Northlanders #37: Paris Hates Tourists [Review]
Ah Paris, the city of love. Of course, Paris has offered its love to many things over its long history, from art to fine dining to efficient dismemberment of the former ruling class. The latest issue of Northlanders story takes readers back to the city during 885 A.D., when the citizens of Paris were deeply in love with the idea of not getting brutally murdered by vikings, as thirty-thousand Northmen had showed up on the river Seine eager to pass by and raid the lands beyond the city.
But the defenders of Paris, though horribly outnumbered, refused to let them pass. Because even in those days the one true, eternal love of Parisians was giving people from out of town a difficult time.And so the city was besieged, as its resolute guardians managed to put together a surprisingly effective defense. The story is retold in the latest promising addition to Northlanders, writer Brian Wood's excellent anthology series about the Northmen, from the perspective of one of the unlucky grunts in the massive horde being pushed into the unforgiving meat grinder of battle to wear down the defenses of the French.
In case you're not familiar with the series, here's a quick summary of Northlanders: Writer Brian Wood has been joined by a steady parade of talented artists in presenting an unconnected series of stories set in Europe during the age of the Vikings. Taking place anywhere from the 8th to 11th century, these tales have been told from the perspectives of men and women, of children and the elderly, and of warriors and those simply trying to live and survive in a harsh land.
The characters speak in a modern style rather than a historically accurate one, and the stories have ranged in length from one-shots to seven issue epics that effectively set intensely personal stories against a backdrop of sweeping historical drama. So while other comics can claim to offer issues that are "a great jumping on point for new readers," with Northlanders a reader truly can pick it up from the beginning of a new arc, like this one, and need to know absolutely nothing about the previous thirty-six issues. I'd love to see more new series come out and take this approach, particularly if they can do it as well as this one does.
"The Siege of Paris" is a three issue arc with Wood joined by artist Simon Gane and colorist Dave McCaig. While past Northlanders stories have ranged from mysteries to war stories to psychologically-driven character studies, you can most simply divide them into "stories about people concerned about having weapons stuck into them" and "stories about people concerned about sticking weapons into other people."
The new arc falls decidedly into the latter, telling its story from the point of view of veteran warrior Mads. Mads' long career has seen him assemble a successful company of raiders and has now brought him to the walls of Paris in the service of King Sigfred. And while Mads has a lot of respect for the king in general, he's not happy with the current battle he's been asked to fight. Frustrated with the lack of progress, all Mads can try to do is search for answers to the question of why Paris' defenders are proving so stubborn.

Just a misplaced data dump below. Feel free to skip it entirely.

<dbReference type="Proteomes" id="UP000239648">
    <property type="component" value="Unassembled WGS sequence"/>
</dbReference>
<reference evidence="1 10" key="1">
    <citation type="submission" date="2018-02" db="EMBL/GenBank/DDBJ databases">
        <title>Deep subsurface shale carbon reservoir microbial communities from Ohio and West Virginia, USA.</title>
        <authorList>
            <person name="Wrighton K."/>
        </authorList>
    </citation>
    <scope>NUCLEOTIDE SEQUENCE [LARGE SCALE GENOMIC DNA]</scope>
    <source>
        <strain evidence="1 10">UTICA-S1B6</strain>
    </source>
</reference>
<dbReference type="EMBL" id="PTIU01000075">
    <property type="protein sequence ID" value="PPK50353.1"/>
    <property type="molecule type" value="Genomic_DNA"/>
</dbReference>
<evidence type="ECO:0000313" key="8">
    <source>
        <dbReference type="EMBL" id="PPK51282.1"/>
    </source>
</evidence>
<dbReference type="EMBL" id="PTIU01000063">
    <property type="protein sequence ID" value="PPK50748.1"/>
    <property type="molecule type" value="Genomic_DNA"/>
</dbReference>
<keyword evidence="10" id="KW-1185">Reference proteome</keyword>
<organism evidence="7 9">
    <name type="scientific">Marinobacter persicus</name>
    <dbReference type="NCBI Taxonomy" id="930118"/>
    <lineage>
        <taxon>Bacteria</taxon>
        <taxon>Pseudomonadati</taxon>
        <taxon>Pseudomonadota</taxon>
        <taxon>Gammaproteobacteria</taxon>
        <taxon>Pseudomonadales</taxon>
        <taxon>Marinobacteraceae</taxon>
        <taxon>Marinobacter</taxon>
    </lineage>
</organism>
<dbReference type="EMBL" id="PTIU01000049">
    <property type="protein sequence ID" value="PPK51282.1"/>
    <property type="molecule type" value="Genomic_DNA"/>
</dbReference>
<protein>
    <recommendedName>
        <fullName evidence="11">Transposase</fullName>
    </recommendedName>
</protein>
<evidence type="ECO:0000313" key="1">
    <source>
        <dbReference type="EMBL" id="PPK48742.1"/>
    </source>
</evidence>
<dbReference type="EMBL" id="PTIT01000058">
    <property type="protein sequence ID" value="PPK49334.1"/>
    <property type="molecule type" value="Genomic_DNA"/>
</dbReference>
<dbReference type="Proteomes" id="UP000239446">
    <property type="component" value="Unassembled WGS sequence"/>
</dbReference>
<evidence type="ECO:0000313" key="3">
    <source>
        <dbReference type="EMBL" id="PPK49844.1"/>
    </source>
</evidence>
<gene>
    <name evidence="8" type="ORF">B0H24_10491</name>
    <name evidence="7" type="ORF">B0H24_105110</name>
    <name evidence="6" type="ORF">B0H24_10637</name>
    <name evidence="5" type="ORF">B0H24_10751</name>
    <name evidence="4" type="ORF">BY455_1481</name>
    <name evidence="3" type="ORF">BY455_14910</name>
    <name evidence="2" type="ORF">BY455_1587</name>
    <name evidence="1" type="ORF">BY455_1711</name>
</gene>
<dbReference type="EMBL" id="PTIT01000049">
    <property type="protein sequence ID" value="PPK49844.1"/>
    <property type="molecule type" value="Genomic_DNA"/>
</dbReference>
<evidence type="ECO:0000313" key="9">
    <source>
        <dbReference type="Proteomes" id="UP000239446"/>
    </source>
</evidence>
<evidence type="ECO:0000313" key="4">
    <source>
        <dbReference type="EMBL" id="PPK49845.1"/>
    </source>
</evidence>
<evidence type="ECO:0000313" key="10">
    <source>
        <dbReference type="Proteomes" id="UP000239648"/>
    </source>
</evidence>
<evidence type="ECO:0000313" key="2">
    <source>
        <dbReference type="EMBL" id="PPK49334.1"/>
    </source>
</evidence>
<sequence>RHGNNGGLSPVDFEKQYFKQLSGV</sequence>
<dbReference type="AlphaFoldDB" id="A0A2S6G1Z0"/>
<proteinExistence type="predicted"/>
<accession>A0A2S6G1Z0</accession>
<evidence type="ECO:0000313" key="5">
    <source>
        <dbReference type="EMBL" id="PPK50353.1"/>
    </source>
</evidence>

Good historical fiction does something more than merely present all the details of its time period with exhaustively researched accuracy; it makes the readers appreciate that the people alive in this time and in this place were not so dissimilar from us. They may not have had the technology and the information that we do, but they were motivated by the same desires to live as comfortably as they could, to find connection with others, to take pride in the skills they excelled at, and to turn those skills into a way to earn a living.
By walking us through Mads' history, Woods helps us appreciate how a man living in the ninth century could come to make a living as a violent raider in a society with values vastly different from our own, and still be seen as a relatable human being -- not simply as a blood-crazed killer. Another series that was able to pull off relatable characters from another time period was the HBO show Rome's portrayal of soldiers Lucius Vorenus and Titus Pullo during the time of Julius Caesar. Now, I've only had a little time to spend with Mads and his friends Egil and the monk Abbo, but my experiences with them so far remind me a lot of how I felt about Vorenus and Pullo, and that's a pretty high compliment.
Northlanders has impressed with its art as much as with its stories, and "The Siege of Paris" is no different. There is a "European" feel to its visuals, for lack of a better term, that sets it apart from most other books on the shelves, at least here in the States. This is largely because its artists have mostly been, for lack of a better term, European.
Simon Gane of the United Kingdom steps up to handle the art on this, and based on my shallow understanding of how British and French people get along like Aliens and Predators, I'm assuming he thoroughly enjoyed depicting a Paris that is frequently on fire or getting hit with big rocks. It certainly looks good, with some impressive full page spreads to go along with a gritty character design that's been a constant for most of Northlanders. Colorist Dave McCaig deserves special mention here as well. His use of deep reds for battle scenes and moments of danger, contrasted against faded grays, browns, greens and blues for the rest of the book beautifully sets the tone throughout the issue.
"The Siege of Paris" is off to a great start and I'm expecting to watch it develop into another strong addition to the diverse tales Northlanders has presented so far. If you're a regular fan of the series you don't need me to tell you to pick this up, but if you've yet to give the book a chance, now's a great time.